On today’s episode, Dr. Stephen Nichols is joined by Dr. Burk Parsons to discuss John Calvin’s “A Little Book on the Christian Life.”
John Calvin’s “A Little Book on the Christian Life”
Stephen Nichols (SN): Today I have a special guest with me, Dr. Burk Parsons. Dr. Parsons, welcome to 5 Minutes in Church History.
Burk Parsons (BP): Thank you, Steve.
SN: So glad to have you here. Dr. Parsons is a busy man. He copastors Saint Andrew’s Chapel, he is the editor of Tabletalk magazine, and recently he was made a teaching fellow at Ligonier Ministries. But I’m here to talk to him about this new book that he did in conjunction with Dr. Aaron Denlinger. Dr. Denlinger is a fine Reformation scholar and quite a scholar of Latin, and the two of you teamed up to give us this book. We were joking about it, but this book has a quite literal title. It is by John Calvin and it is called A Little Book on the Christian Life. Tell us about this book.
BP: Thanks, Steve. You’re right, Aaron and I teamed up several years ago to work on this and it had been a project I had wanted to work on for many years. After first reading Calvin’s Institutes of the Christian Religion, of course, and then reading Henry Van Andel’s edition from Baker of The Golden Booklet of the True Christian Life, I realized that this was a classic and a book that I wanted every Christian to read. And so, for years, knowing some Latin myself and knowing Calvin well, but needing really a good Latin scholar to help me give a new translation, a new edition, of this booklet, I asked Dr. Denlinger to work on it with me. We spent a good couple of years working on this in my study on Monday afternoons. Hour and a half, two hours at a time, working very slowly, very carefully on this edition, and hopefully it is a helpful work for people.
SN: So, that’s a great experience, to be diving that deeply into Calvin over that length of time. What we really have here is a classic within a classic. This Little Book on the Christian Life is a classic itself and it’s within this classic text, the Institutes of the Christian Religion. What’s Calvin trying to tell us in this little book? What’s important to him about the Christian life?BP: That’s a good question. This is really a book for every Christian on the basics of what it is to be a Christian, how to live as a Christian in this world. It’s a book not only on sanctification, but it’s also a book reminding us of our justification. Most predominantly throughout Calvin and throughout this book is Calvin’s very clear, undergirding explanation of what it means to be united to Jesus Christ, what it means to be indwelt by the Holy Spirit, what it means to be adopted by God our Father, and how we live as Christians in light of those realities through the miseries of this life, through the miseries of our sin, through the miseries and the trials of this world—how we are to rest in Christ and how we are able to bear that cross of Christ as we suffer with Him. And also how we keep our eyes fixed on the world to come and the new heavens and new earth and that this world, in the end, is not our home, but it will be.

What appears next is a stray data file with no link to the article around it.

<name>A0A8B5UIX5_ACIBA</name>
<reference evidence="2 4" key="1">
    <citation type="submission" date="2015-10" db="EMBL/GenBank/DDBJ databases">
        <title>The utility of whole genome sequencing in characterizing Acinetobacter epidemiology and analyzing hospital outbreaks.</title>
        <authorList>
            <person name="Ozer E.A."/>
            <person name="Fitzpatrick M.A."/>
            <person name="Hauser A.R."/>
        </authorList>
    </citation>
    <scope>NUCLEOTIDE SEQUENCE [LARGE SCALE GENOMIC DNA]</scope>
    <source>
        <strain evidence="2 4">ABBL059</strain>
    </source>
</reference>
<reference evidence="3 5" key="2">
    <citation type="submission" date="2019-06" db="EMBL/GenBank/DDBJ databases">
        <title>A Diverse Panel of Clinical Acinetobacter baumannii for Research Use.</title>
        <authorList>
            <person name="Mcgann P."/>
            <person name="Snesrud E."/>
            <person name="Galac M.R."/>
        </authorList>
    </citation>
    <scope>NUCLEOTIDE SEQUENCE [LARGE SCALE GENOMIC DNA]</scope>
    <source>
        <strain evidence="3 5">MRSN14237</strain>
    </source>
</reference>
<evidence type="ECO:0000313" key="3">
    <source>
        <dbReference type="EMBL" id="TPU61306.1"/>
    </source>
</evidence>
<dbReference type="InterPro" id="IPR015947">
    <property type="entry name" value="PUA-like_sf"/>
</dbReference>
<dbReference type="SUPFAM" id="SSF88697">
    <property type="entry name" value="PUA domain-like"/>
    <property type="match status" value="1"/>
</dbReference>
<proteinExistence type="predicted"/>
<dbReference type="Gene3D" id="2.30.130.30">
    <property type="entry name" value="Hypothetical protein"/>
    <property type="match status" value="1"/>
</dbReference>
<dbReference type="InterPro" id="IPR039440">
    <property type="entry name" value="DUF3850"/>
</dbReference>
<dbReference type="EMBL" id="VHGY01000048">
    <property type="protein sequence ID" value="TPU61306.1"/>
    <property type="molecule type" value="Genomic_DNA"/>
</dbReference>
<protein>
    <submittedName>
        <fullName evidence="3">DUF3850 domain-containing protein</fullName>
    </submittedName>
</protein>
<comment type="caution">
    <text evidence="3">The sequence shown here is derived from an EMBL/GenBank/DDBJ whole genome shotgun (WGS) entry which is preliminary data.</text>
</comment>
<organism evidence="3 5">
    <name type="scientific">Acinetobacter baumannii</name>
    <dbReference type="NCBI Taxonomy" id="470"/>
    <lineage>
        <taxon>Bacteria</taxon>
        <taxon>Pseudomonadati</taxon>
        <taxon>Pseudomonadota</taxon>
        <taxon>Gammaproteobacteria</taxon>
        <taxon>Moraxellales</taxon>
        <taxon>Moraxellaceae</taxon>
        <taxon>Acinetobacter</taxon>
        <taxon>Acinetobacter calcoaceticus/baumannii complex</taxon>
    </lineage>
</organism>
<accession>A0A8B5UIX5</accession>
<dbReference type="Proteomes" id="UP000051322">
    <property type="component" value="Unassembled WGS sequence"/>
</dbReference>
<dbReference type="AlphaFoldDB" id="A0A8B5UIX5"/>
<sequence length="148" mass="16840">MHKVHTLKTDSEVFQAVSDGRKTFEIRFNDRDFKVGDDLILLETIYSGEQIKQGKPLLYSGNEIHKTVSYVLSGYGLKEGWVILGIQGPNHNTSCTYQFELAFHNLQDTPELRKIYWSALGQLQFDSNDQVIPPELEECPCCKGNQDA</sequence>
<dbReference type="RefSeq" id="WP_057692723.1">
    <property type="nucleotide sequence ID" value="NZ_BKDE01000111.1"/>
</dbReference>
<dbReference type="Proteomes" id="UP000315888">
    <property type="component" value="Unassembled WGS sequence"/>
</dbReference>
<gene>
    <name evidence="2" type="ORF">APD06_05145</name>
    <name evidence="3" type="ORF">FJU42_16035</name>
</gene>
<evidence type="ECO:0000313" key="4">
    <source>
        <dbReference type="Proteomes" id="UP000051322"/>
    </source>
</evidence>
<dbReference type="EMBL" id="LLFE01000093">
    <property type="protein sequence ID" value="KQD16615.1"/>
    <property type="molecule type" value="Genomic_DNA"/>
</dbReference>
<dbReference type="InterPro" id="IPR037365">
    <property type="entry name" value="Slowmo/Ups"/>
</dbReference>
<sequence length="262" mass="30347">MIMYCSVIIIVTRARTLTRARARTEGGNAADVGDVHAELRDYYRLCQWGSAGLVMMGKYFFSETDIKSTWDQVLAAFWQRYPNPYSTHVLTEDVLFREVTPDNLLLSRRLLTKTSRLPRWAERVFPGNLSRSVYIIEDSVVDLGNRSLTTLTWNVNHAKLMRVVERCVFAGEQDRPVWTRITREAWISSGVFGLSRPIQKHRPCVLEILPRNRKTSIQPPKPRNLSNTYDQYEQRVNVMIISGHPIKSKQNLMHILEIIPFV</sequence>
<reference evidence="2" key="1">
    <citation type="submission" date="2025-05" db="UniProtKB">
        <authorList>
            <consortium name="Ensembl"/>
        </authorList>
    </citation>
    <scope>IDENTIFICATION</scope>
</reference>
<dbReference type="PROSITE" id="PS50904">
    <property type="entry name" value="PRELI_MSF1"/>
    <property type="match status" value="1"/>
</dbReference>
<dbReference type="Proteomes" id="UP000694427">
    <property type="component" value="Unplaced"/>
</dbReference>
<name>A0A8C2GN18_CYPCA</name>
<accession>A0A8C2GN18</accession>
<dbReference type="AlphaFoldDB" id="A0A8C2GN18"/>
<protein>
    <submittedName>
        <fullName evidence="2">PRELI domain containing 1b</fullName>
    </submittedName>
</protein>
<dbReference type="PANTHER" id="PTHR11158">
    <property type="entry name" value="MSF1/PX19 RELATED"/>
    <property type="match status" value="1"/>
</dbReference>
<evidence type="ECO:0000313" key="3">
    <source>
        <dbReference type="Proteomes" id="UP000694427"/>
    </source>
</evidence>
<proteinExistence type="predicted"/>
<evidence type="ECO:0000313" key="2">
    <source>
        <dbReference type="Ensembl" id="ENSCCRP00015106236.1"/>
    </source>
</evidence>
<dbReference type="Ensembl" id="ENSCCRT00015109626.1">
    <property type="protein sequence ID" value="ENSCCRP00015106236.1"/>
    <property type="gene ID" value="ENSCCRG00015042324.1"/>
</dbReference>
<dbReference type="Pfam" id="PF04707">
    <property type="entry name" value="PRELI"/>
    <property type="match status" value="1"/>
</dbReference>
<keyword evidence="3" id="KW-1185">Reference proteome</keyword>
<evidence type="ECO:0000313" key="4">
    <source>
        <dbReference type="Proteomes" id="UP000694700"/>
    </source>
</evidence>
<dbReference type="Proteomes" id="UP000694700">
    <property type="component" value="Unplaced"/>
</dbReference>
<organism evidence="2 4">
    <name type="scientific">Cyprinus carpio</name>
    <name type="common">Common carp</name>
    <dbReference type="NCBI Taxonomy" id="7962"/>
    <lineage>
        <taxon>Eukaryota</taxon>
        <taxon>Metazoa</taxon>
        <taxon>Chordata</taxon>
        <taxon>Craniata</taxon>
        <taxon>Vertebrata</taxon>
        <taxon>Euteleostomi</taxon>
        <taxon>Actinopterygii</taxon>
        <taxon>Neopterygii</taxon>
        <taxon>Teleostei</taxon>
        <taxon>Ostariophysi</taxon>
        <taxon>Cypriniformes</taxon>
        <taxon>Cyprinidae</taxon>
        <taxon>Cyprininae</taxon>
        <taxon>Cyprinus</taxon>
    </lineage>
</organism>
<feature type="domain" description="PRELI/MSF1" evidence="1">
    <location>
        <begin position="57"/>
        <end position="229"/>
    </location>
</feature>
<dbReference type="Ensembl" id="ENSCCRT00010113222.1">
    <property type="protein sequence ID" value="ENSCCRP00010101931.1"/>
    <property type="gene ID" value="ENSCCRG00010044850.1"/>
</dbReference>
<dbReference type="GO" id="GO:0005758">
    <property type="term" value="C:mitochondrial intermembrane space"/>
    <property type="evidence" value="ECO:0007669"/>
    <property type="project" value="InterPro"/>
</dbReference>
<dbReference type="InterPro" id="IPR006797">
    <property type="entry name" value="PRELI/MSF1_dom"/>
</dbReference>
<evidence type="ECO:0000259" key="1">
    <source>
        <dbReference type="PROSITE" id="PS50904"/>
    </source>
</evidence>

SN: This sounds like a very practical book on how to live the Christian life. Often when we think of Calvin, we have him high on a pedestal as this brilliant theologian, one of the most brilliant, really, in the history of the Christian tradition. Well, give us a taste. Whet our appetites.
BP: I think there is so much that you can pick from here. Every line, every sentence is beautiful. Every line is quotable, but one portion that I think many of your listeners know or have heard, perhaps, is when he says this:
If we are not our own but the Lord’s, it’s clear what errors we must flee, and what we must direct our whole lives toward. We are not our own; therefore, neither our reason nor our will should dominate our plans and actions. We are not our own; therefore, let us not make the gratification of our flesh our end. We are not our own; therefore, as much as possible, let us forget ourselves and our own interests.
Rather, we are God’s. Therefore, let us live and die to Him. We are God’s. Therefore, let His wisdom and His will govern all our actions. We are God’s. Therefore, let us—in every way in all our lives—run to Him as our only proper end. How far has he progressed who’s been taught that he is not his own—who’s taken rule and dominion away from his own reason and entrusted them to God.
SN: Well, that was Dr. Burk Parsons on John Calvin on the Christian life.
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